I’ve also been asked about monopods and this is a tricky subject as well. A lot of venues don’t allow spectators to bring monopods or use them for safety reasons. Because of this I would say that you should not use a monopod indoors.
So my advice is to try the steps here and see how your photos look. If you can’t capture the action try shooting when things are relatively still. For example, if your child is preparing to shoot a free throw in basketball or giving his teammates a high-five.
Capture the emotion of the game. See if you can capture your child celebrating a good play or talking with his/her coach. Anytime you can capture emotion your images will be so powerful. Whether it’s the disappointment, the victory shout or the excitement of about to score with a run to home base.
Lastly, always try to capture the ball in frame to give context to your picture. Anticipate the action. This may not happen on the first shot, so try again. Don’t be afraid to over shoot and then in the end you’d rather have too many photos than not enough. As Photography Mad states use the image burst mode setting on your camera. As they stated -“Bear in mind that shooting in burst mode will fill your memory card much faster than taking individual shots, so make sure yours has plenty of capacity, or take a spare along. If you’re running out of space, use half time or time-outs to delete some of your bad shots.”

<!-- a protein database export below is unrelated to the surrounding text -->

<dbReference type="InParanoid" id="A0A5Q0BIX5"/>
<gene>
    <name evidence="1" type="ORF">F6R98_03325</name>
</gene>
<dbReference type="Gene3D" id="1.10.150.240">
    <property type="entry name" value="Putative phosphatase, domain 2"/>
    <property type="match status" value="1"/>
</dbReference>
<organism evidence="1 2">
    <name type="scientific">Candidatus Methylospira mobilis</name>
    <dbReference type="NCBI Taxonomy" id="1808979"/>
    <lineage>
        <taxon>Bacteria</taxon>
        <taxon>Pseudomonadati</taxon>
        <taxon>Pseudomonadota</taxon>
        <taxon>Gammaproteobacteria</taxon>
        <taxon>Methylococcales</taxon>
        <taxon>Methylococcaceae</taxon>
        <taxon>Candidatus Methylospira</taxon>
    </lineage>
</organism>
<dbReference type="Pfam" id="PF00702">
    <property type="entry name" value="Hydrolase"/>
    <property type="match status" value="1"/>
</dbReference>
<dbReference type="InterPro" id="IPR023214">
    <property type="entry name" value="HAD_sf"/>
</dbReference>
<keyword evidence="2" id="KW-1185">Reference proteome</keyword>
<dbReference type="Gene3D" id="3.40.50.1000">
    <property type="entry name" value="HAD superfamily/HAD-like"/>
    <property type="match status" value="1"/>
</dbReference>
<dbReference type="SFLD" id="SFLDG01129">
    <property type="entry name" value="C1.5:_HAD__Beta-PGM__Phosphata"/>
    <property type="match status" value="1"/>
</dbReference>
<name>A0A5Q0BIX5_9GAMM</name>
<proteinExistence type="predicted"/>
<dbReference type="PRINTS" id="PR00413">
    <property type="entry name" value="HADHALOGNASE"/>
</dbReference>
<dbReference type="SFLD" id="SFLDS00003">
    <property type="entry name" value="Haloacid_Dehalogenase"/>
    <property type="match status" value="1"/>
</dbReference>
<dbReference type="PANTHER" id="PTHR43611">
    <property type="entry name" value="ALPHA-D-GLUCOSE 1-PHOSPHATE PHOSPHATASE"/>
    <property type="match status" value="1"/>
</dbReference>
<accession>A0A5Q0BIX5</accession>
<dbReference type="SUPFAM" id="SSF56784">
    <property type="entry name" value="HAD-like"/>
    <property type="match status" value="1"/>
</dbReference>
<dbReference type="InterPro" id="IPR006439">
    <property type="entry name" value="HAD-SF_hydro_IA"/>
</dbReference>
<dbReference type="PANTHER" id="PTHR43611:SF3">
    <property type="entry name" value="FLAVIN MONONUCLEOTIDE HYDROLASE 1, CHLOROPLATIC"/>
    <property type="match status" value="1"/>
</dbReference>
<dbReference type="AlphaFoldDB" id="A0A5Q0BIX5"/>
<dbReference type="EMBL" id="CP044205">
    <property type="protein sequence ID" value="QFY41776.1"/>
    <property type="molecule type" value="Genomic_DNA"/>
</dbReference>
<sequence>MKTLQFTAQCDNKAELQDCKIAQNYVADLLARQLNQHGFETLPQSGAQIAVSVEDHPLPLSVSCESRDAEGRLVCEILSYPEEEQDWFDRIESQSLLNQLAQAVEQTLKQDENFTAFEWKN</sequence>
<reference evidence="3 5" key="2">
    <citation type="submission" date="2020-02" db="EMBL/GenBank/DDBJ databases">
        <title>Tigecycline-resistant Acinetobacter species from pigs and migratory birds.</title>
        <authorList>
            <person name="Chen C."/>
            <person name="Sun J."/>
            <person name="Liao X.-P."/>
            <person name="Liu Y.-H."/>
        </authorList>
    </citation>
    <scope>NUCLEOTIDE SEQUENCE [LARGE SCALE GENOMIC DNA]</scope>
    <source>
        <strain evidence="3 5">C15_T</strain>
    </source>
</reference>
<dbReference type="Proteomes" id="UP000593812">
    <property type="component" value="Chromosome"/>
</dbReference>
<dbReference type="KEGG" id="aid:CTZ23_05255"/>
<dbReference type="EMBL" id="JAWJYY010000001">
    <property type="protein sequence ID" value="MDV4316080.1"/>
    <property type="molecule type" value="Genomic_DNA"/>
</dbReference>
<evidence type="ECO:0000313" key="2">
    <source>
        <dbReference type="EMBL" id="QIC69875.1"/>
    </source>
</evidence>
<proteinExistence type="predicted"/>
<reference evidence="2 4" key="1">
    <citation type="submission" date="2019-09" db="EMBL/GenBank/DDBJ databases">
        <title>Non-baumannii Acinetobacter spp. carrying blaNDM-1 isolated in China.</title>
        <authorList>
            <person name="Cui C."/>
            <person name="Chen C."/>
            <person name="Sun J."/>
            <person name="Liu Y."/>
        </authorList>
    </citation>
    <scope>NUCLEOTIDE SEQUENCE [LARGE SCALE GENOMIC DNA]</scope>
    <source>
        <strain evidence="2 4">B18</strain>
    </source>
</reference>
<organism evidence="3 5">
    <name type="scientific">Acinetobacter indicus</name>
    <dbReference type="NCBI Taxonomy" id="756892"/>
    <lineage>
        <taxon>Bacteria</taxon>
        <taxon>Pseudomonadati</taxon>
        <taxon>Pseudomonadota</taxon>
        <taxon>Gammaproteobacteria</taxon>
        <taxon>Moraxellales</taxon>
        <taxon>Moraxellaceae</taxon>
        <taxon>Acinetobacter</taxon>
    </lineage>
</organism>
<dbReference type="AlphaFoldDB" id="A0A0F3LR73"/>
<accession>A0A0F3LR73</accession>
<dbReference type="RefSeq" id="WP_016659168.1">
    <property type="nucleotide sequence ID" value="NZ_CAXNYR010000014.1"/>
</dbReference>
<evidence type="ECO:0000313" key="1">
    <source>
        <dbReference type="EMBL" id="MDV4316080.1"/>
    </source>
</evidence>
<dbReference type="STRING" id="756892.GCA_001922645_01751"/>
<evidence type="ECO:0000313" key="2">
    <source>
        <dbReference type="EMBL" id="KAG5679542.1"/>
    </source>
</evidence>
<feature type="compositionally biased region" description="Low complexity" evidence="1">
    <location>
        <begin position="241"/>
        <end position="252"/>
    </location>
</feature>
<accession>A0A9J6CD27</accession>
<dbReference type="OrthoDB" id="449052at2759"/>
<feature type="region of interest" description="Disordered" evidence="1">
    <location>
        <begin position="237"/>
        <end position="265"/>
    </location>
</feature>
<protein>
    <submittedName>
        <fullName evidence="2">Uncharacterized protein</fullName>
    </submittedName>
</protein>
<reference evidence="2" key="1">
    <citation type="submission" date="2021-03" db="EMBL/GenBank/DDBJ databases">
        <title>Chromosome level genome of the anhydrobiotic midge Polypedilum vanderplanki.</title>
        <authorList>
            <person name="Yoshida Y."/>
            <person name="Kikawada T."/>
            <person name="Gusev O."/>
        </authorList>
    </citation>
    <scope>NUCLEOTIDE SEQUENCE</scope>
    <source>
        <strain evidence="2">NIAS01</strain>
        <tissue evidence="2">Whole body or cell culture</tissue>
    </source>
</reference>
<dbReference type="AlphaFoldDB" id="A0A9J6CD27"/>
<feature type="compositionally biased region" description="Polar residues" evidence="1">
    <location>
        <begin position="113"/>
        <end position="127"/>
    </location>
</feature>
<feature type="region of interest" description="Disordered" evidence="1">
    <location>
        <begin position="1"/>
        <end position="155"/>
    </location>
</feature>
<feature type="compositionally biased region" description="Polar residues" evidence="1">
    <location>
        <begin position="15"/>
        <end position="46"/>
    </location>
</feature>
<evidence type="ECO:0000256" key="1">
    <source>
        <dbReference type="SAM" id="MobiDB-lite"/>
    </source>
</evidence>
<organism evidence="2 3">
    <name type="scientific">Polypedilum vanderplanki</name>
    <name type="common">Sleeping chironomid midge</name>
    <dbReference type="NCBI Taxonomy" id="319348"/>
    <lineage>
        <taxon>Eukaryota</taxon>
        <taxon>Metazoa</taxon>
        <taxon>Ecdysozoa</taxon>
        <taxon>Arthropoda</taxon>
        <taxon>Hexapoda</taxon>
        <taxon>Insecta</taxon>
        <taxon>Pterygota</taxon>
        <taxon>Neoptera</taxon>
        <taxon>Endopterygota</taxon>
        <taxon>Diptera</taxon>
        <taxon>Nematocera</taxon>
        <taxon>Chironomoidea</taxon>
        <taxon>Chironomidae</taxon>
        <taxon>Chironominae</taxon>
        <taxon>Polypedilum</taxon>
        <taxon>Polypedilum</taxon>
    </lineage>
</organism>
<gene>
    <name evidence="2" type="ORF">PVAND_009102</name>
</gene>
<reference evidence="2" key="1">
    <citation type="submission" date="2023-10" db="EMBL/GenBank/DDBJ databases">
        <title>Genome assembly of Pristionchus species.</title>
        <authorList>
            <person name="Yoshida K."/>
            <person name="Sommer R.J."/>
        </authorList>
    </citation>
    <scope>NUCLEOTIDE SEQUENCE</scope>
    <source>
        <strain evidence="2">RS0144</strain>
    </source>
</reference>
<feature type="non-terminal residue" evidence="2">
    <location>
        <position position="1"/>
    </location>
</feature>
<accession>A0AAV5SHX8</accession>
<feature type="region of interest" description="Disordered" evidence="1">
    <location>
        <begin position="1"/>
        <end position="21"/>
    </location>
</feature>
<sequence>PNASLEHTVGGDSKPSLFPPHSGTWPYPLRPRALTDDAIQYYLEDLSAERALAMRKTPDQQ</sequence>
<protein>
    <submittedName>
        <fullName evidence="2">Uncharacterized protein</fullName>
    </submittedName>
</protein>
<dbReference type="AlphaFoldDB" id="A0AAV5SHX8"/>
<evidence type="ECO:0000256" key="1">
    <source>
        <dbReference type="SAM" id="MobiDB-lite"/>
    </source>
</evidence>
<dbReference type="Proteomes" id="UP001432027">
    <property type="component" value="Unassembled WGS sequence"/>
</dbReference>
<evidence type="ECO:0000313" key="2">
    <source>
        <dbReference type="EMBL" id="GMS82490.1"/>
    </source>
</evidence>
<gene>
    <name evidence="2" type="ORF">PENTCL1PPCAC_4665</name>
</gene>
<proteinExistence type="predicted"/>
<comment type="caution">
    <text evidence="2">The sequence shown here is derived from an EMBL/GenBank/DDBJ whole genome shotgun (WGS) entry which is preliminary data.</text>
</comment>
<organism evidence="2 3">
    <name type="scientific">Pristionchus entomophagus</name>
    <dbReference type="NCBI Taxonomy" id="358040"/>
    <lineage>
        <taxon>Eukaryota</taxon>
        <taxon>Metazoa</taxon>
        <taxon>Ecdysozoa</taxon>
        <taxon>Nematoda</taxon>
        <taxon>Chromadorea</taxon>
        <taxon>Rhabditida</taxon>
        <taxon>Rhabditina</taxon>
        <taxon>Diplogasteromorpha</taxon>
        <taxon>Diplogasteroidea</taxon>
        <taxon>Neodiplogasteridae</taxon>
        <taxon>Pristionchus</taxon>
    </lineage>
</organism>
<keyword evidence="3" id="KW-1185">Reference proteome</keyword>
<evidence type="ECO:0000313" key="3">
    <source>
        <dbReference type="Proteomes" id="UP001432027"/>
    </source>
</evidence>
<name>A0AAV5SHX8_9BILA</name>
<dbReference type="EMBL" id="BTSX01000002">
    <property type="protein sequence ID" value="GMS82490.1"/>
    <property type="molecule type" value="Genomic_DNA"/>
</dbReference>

For example, if your child is on first base and you think the steal sign is given get ready to capture the action at second base.
Don’t ignore the quiet moments, capture pictures like your child sitting on the bench with their friends, warm up drills, or waiting in the on deck circle for their turn at bat.
Be mindful of your surroundings. Balls and pucks have a strange way of always finding the person holding the camera, so pay attention. Don’t get too close to the field of play, you don’t want to become part of the action.
Lastly enjoy your child’s sport moment and have fun. Yes, the memories are so important so have fun capturing them, but when you are happy with a few shots, don’t forget to also set your camera down and enjoy the game. That is half of the fun and half of the enjoyment.